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Second Sunday of Advent: Year C

A Highway for Our God

John the Baptizer was special. He was spoken about in the Book of Isaiah:

A voice cries out:
“In the wilderness prepare the way of the Lord,
    make straight in the desert a highway for our God.
Every valley shall be lifted up,
    and every mountain and hill be made low;
the uneven ground shall become level,
    and the rough places a plain.   (Isaiah 40:3-4)

His father, the priest  Zechariah, prophesied over him when he was born:

You, my child, shall be called the prophet of the Most High,
for you will go before the Lord to prepare his way,

To give his people knowledge of salvation
by the forgiveness of their sins.

In the tender compassion of our God
the dawn from on high shall break upon us,

To shine on those who dwell in darkness and the shadow of death,
and to guide our feet into the way of peace.   (Luke 1: 76-79)

John’s ministry was to prepare the way for the coming Messiah promised of old. Israel had not heard the voice of a prophet of God for four hundred years. There was a longing to hear from God. There was a longing for a savior that would save the nation from its enemies. But were they ready for John the Baptizer?

The Lord spoke through the Prophet Malachi concerning John:

See, I am sending my messenger to prepare the way before me, and the Lord whom you seek will suddenly come to his temple. The messenger of the covenant in whom you delight– indeed, he is coming, says the Lord of hosts. But who can endure the day of his coming, and who can stand when he appears?

For he is like a refiner’s fire and like fullers’ soap; he will sit as a refiner and purifier of silver, and he will purify the descendants of Levi and refine them like gold and silver, until they present offerings to the Lord in righteousness.   (Malachi 3:1-3)

John the Baptizer was like a refiner’s fire. Israel needed purification. They were looking for someone to subdue their enemies, but like many of us, their real enemy was themselves. Are we ready to receive the Christ into our hearts today? Israel was not. They were living in a wilderness apart from God, though they were careful to observe their traditional religious practices. These practices were not necessarily wrong, but they were often empty.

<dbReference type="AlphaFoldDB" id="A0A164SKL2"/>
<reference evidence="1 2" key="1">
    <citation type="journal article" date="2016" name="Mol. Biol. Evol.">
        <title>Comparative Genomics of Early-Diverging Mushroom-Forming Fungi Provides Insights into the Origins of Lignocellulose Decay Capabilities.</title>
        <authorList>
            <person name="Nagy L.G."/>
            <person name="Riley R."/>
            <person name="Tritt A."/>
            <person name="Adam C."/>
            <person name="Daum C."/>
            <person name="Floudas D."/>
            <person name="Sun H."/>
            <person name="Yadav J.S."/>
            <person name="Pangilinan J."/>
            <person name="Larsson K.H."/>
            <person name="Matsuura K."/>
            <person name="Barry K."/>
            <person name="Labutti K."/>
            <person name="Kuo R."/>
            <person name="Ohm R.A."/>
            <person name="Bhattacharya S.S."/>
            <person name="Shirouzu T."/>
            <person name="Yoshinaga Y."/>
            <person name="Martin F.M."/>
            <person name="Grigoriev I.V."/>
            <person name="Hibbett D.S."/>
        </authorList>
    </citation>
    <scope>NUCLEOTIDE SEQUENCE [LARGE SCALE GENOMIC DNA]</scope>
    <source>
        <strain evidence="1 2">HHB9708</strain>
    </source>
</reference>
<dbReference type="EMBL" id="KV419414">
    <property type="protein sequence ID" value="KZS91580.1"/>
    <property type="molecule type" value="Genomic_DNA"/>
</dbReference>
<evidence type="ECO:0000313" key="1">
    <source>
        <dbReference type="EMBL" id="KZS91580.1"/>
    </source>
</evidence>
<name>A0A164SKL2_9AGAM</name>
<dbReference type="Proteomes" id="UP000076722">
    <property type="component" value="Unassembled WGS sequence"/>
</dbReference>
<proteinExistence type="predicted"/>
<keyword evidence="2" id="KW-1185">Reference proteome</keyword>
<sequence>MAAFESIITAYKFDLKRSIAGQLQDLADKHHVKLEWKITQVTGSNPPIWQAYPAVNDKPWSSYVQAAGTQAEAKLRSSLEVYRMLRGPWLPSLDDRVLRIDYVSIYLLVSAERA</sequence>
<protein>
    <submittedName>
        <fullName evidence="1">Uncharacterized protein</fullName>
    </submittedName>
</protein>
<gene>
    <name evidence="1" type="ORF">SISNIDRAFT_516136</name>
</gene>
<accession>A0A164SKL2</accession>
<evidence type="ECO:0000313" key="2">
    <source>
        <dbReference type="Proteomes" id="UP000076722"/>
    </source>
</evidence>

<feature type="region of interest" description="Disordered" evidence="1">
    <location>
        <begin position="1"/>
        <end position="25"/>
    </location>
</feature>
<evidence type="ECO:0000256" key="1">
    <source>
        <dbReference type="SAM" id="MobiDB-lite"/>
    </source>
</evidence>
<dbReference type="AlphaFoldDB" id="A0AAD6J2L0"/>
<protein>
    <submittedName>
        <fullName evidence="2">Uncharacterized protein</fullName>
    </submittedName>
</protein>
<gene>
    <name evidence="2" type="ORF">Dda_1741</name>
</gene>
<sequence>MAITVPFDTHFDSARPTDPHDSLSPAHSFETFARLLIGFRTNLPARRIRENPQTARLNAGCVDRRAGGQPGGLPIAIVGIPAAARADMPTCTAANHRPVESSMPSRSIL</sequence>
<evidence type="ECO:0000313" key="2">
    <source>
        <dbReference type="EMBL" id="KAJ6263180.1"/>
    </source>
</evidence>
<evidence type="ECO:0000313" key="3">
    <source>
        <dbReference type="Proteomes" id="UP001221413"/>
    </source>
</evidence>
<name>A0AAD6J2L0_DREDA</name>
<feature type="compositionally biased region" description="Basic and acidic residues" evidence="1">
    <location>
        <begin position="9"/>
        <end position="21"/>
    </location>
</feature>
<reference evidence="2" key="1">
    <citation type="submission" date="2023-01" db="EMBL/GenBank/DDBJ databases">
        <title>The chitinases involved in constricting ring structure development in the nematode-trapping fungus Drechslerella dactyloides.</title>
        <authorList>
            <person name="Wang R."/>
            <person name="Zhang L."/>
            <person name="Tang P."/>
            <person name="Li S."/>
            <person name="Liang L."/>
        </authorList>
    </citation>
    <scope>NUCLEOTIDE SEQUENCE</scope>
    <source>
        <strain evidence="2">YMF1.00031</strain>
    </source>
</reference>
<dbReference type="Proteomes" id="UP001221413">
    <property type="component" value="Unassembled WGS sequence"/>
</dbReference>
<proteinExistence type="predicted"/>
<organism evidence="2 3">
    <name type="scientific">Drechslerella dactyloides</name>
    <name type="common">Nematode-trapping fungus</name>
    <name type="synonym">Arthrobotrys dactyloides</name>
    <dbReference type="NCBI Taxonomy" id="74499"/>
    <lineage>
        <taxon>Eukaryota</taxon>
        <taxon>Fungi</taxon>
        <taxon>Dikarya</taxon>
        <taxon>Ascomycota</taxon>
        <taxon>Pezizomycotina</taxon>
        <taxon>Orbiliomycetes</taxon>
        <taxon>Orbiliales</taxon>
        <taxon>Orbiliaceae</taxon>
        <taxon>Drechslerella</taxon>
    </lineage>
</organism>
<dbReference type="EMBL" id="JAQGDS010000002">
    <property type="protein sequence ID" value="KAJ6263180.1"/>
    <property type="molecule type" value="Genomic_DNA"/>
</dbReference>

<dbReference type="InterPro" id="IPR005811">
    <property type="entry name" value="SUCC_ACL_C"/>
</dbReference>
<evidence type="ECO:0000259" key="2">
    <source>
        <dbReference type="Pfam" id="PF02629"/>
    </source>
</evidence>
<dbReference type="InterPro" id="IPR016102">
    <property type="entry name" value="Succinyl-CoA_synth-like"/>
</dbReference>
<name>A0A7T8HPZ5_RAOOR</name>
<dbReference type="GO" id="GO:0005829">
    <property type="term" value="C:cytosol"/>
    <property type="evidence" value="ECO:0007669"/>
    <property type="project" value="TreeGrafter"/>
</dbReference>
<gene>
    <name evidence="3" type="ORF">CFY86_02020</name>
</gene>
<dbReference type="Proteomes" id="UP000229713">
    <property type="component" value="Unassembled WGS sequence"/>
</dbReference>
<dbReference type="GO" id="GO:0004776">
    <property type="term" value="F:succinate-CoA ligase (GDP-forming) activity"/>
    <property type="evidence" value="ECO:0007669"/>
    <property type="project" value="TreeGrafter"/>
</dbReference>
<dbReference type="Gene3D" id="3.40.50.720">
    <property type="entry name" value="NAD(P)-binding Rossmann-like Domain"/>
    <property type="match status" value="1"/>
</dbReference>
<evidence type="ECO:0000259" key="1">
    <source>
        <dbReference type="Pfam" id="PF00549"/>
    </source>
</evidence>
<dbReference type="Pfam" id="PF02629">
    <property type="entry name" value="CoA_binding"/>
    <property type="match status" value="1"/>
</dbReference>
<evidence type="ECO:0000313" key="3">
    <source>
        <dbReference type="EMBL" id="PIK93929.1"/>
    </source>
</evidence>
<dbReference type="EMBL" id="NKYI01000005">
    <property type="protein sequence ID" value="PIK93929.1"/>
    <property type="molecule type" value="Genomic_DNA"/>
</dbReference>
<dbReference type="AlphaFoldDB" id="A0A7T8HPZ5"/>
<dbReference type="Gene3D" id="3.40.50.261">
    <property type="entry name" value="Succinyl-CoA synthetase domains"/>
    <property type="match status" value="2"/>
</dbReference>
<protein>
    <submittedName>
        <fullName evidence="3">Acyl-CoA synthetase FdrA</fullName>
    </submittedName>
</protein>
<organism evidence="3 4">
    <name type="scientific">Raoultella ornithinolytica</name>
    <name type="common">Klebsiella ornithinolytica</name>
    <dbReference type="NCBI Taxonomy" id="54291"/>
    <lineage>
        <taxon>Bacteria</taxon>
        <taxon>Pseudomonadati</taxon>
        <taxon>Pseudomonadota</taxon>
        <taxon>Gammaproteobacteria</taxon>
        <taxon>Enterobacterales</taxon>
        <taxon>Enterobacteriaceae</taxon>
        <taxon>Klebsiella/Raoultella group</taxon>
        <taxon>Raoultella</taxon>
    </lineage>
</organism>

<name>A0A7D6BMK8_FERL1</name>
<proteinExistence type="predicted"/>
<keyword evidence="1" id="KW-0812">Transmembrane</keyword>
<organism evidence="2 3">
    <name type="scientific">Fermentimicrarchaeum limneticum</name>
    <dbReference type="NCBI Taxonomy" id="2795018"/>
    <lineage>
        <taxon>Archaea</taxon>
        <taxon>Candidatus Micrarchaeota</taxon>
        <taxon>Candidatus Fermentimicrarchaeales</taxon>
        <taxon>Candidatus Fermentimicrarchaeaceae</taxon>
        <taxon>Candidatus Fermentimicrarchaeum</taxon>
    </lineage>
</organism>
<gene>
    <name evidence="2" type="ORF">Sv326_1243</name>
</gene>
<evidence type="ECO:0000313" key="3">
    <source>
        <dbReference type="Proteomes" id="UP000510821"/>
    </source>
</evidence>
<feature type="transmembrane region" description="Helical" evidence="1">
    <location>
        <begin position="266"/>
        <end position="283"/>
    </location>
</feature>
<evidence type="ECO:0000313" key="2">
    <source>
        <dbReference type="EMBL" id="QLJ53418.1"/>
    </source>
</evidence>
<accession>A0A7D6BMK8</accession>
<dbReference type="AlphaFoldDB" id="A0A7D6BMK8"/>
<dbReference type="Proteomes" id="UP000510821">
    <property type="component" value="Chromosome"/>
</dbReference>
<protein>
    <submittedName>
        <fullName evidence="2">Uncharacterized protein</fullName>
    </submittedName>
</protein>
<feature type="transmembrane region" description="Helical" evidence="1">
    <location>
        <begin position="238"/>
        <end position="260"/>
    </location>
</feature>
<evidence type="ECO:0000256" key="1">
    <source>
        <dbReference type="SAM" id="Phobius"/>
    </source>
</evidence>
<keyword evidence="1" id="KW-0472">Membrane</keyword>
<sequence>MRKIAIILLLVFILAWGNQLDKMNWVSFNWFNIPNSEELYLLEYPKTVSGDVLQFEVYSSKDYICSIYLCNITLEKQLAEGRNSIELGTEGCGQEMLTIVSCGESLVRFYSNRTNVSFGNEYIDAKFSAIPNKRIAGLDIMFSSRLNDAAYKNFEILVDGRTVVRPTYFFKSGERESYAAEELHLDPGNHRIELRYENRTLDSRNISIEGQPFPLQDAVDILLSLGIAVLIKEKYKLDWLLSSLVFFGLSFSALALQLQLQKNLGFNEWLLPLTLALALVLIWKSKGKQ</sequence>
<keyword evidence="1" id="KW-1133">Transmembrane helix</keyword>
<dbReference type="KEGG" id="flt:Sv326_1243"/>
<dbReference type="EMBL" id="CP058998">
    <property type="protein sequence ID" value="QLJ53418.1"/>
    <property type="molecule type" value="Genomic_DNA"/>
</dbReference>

God wants to build a highway in the wilderness which leads directly to him. Whether people consciously realize it or not, they are looking for God. God is offering them a highway on which to travel. What is that highway? Or who is that highway? The children of Israel were that highway. And today we are that highway.

The modern way of road building is to smooth out the terrain underneath. That was not always the case for Virginia before the interstates. I was once driving up and down the many hills from Richmond to Charlottesville, Virginia. My young daughter, who was riding in the back, got very sick. I won’t go into all the details. The highway we were riding was faithfully tracing out the contour of the land and it was very hilly.

What does it take to build a highway? A lot of heavy earth moving equipment. God is building his highway and we are the earth he is moving around.

Every valley shall be lifted up,
    and every mountain and hill be made low;
the uneven ground shall become level,
    and the rough places a plain. e level,
    and the rough places a plain.”

God is refining us. He is reshaping us. If we will allow him to have his way the world around us will see a different terrain. Through us God will “shine on those who dwell in darkness and the shadow of death, and to guide them into the way of peace.” We are living in a terrible darkness today. People need to see the light of Christ.

The Apostle Paul prayed for the Church in Philippi:

And this is my prayer, that your love may overflow more and more with knowledge and full insight to help you to determine what is best, so that in the day of Christ you may be pure and blameless, having produced the harvest of righteousness that comes through Jesus Christ for the glory and praise of God.   (Philippians 1:9-11)

God is preparing his Church for the final harvest. He needs us to help produce that harvest. We must be pure and blameless. We must be the light of the world. That can only happen when we abide in our Lord Jesus Christ. This Advent season, will we allow God to use us as part of his highway. There may be some pain as God rearranges the earth. But if we bask in the love of Jesus all the while, not losing his peace, we will pave the way for a great harvest, both within the Church and the world around us. Amen.

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First Sunday of Advent: Year C

Your Redemption is Drawing Near